An FDA committee will decide if COVID-19 vaccine boosters are needed to protect the public right now

What is the FDA committee deciding upon?

On Friday, a federal advisory committee will decide whether a third shot of the COVID-19 vaccine is safe and protective against infection. 

Basically, the third shot is a luxury rather than an essential part of complete protection against the President-President’s virus. Anthony Fauci said this week. But he and other federal officials, including President Joe Biden, believe it is time to fire the shot to cover what seems to be waning protection.   

In a briefing on the information provided to the committee and posted online on Wednesday, the FDA pointed out that the studies arguing for a booster were inconclusive and were not conducted in the United States, where the results were different from those in other countries. Overall, the data suggest that COVID-19 vaccines licensed and approved in the US offer some protection against severe Covid-19 disease and deaths in the UK, the FDA report said. In the UK, about 90% of people hospitalized with Covids 19 were unvaccinated, and some vaccinated people started to catch milder forms of the virus, said CDC Director Dr. Rochelle Walensky at a White House briefing last week.  

If the committee members, experts in all aspects of vaccine development and immunology, decide that the third dose is safe and effective, it is up to the Centers for Disease Control and Prevention and its own advisory committee, which meets on Wednesday and Thursday, to decide whether to receive a booster dose as planned six months after the first dose. It is not clear whether the committee will support the booster dose. The CDC is considering the Pfizer Biotech vaccine, which is currently the only approved vaccine, and it is also expected to review the Moderna vaccine.    

On Wednesday morning, Fauci told a class of students at the Massachusetts Institute of Technology that he thinks people will need three doses of the modern and Pfizer Biotech vaccines to obtain adequate long-term protection from COVID-19. Other diseases, such as hepatitis B, require a three-dose vaccine for complete protection. We need to look at that after the dust settles, and it is my opinion, and that of many of my colleagues, that the proper complete treatment is three-dose therapy, as opposed to two-dose treatment.

Where was the vaccine first initiated?

Israel was one of the first countries to introduce a large vaccine against COVID-19. Israel has some of the best data on how well the vaccine holds over time. The Israeli data cited by Fauci suggest that vaccination protection diminishes over time, starting about six months later, with vaccinated people becoming more susceptible to mild and then more severe diseases.    

Israeli officials are expected to attend the Advisory Committee on Vaccine-Related Biological Products on Friday to explain their findings in detail. Other public health and vaccine experts have been convinced by the available data.    

The purpose of vaccines is not to prevent every single symptom of infection, but to protect people from the worst consequences, says Dr. Anna Durbin, who studies experimental vaccines at the Johns Hopkins Bloomberg School of Public Health in Baltimore. “I am convinced that the protection against symptomatic infections is waning,” Dr. Durbins said. “But I am even more convinced that the protection against serious diseases is waning.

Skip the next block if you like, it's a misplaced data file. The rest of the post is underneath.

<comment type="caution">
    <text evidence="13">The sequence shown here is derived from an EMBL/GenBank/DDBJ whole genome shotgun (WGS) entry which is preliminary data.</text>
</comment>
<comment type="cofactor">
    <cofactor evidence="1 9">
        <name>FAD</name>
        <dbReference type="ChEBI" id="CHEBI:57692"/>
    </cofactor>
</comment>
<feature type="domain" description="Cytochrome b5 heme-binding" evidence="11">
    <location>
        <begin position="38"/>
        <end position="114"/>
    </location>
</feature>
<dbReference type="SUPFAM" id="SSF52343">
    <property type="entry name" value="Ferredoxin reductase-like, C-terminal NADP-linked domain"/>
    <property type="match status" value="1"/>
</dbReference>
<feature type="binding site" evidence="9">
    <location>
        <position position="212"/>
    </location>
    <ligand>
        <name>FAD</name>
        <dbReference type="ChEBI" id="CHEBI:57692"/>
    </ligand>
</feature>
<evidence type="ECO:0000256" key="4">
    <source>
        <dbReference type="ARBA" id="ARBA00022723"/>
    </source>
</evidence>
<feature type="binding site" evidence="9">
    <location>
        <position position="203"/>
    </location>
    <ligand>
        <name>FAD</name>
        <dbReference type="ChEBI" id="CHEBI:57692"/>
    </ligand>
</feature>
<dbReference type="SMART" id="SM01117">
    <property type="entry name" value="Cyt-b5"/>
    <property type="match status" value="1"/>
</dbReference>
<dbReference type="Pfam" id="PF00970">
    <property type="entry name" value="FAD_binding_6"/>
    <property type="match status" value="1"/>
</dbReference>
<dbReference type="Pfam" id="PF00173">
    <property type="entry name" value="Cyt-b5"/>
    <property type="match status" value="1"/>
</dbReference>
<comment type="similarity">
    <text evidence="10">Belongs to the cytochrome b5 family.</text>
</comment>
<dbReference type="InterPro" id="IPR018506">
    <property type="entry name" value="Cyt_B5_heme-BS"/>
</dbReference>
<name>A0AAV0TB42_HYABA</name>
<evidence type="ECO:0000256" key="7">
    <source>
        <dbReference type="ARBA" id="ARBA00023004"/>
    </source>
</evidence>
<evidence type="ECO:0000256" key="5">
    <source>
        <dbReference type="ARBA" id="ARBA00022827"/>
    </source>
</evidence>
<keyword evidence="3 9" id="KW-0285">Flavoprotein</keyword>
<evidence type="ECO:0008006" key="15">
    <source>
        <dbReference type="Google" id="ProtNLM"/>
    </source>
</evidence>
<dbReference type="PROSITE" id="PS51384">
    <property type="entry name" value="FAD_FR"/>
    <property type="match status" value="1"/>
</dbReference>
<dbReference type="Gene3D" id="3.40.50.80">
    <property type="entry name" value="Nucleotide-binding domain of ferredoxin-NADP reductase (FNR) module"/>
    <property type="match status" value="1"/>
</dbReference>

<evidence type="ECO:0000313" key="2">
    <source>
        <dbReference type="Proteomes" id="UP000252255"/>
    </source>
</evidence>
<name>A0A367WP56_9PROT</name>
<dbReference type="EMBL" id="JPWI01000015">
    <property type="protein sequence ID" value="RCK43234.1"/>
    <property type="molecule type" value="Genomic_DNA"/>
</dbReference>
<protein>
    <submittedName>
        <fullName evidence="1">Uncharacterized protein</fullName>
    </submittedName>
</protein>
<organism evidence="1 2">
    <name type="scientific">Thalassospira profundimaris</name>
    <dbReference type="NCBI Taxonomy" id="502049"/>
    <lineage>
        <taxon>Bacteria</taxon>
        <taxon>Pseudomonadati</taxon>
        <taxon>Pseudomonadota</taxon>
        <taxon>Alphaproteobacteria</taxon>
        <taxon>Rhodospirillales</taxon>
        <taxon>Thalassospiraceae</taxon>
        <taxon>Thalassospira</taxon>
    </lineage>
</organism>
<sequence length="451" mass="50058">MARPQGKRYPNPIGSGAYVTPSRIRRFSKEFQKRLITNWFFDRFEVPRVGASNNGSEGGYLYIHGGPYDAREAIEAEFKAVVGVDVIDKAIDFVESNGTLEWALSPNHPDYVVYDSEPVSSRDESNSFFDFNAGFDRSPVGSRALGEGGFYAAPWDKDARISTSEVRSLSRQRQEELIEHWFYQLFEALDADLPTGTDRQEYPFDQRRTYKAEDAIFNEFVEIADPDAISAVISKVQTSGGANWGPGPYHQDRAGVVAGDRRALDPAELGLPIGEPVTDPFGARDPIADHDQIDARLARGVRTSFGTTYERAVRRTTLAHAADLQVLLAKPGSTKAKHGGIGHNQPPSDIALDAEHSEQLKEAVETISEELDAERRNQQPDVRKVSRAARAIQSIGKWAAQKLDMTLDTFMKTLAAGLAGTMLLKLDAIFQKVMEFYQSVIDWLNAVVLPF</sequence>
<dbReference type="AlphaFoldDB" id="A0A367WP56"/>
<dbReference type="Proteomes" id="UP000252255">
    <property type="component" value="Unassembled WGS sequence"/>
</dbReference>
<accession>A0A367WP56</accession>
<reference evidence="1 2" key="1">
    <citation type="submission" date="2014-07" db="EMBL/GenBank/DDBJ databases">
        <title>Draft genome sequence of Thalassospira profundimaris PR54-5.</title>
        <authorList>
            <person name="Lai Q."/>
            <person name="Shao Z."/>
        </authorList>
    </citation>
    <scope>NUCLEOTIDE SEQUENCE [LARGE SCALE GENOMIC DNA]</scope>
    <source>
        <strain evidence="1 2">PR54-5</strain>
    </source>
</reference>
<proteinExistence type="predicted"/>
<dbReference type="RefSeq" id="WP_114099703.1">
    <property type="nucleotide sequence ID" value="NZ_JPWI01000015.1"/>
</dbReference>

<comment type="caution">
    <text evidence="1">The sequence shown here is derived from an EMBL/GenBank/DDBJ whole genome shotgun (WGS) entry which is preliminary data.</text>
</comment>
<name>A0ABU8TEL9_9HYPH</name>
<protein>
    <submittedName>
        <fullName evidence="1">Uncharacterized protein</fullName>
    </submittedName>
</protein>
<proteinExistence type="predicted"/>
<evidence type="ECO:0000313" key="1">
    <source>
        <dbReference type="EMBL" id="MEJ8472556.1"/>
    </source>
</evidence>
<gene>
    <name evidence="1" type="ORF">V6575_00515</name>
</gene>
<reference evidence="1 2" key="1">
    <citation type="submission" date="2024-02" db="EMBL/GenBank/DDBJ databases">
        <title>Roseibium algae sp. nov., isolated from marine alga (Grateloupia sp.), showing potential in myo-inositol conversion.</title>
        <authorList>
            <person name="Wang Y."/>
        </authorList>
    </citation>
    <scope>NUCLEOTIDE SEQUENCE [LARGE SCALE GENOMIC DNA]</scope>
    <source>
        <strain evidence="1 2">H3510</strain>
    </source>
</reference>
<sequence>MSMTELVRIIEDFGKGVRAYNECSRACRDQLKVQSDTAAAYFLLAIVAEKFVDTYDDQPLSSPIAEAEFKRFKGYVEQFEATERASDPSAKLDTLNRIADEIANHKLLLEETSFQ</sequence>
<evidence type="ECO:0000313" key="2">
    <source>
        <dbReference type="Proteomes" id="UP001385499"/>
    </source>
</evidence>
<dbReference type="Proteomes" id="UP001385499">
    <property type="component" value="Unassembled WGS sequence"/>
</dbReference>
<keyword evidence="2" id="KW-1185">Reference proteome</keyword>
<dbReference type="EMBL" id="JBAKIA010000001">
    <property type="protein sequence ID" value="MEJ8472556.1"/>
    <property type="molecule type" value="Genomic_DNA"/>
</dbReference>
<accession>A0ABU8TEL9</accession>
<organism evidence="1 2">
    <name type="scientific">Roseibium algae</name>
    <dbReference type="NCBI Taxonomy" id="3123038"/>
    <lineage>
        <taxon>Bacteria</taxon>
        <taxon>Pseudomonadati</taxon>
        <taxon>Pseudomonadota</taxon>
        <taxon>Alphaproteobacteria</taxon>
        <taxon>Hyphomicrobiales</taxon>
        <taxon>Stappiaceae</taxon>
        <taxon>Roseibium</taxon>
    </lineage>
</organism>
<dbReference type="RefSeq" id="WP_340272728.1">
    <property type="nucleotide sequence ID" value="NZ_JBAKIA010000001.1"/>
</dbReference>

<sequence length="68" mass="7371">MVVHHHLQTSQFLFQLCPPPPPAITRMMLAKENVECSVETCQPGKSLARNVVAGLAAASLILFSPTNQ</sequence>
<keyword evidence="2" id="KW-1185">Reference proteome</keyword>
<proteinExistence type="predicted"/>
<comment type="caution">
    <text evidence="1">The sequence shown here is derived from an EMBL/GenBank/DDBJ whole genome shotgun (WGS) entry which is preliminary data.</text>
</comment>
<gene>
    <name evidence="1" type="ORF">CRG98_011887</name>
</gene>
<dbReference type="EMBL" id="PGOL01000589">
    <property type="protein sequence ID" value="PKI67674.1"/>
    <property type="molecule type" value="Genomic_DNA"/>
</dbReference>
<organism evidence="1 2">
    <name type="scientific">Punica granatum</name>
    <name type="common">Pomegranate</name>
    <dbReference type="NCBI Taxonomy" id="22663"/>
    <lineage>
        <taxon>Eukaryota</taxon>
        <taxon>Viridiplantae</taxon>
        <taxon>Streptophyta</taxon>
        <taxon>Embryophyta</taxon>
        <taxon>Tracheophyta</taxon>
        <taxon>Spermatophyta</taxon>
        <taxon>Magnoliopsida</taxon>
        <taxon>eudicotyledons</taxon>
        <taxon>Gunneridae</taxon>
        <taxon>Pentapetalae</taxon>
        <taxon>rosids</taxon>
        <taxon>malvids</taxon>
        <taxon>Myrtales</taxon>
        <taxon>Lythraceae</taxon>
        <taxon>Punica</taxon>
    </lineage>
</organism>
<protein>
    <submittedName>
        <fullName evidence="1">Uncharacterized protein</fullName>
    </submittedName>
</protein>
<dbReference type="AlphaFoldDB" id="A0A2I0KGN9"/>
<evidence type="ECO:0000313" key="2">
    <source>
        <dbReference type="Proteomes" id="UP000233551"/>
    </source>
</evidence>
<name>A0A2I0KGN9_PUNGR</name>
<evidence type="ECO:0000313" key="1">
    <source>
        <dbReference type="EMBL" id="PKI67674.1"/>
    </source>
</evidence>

“There’s no indication that we don’t need additional boosters,” she said in a phone call with the media on Wednesday. There is no doubt that the boosters are effective.  

“We are not wasting precious resources because we realize that it will not be possible to prevent COVID-19 from entering the United States until the virus is stopped elsewhere in the world. In other words, we need the boosters. In his letter, President Trump said that getting the advocates was based on science, not equitable distribution.    

In his letter, he pointed out that booster doses are more effective against the highly infectious Delta variant, accounting for half of the COVID-19 infections in the US. Studies have shown that adding a third dose to the same vaccine – the same dose as the first two – can increase protection against all the variants of the virus. According to Pfizer and Biotech, the third dose is safer than the two vaccines and has the same side-effect profile.   

Moderna released its own data on Wednesday that supports boosters six months ago. Both Pfizer and Biotech have booster shots that are considered for their FDA-licensed vaccines. Moderna and Johnson & Johnson have emergency approval vaccines.   

The study, which was not peer-reviewed, followed people from the company’s first vaccine efficacy study in which volunteers received the vaccine or a placebo. A study by Kaiser Permanente in Southern California showed that the vaccine prevented 87% of COVID-19 cases and prevented 96% of hospitalizations. All study participants were exposed to the delta variant.    

They were all vaccinated again at the end of the study, meaning they received their vaccinations about a month later than the first group. Of the more than 14,000 people in the group, those who received their vaccinations earlier were more likely to develop COVID-19 and develop serious illnesses. Three people who got the earlier shots were hospitalized, and one died, suggesting that protection from serious diseases diminishes over time. There is no data on whether people who receive a single J & J vaccine need a second vaccine.  

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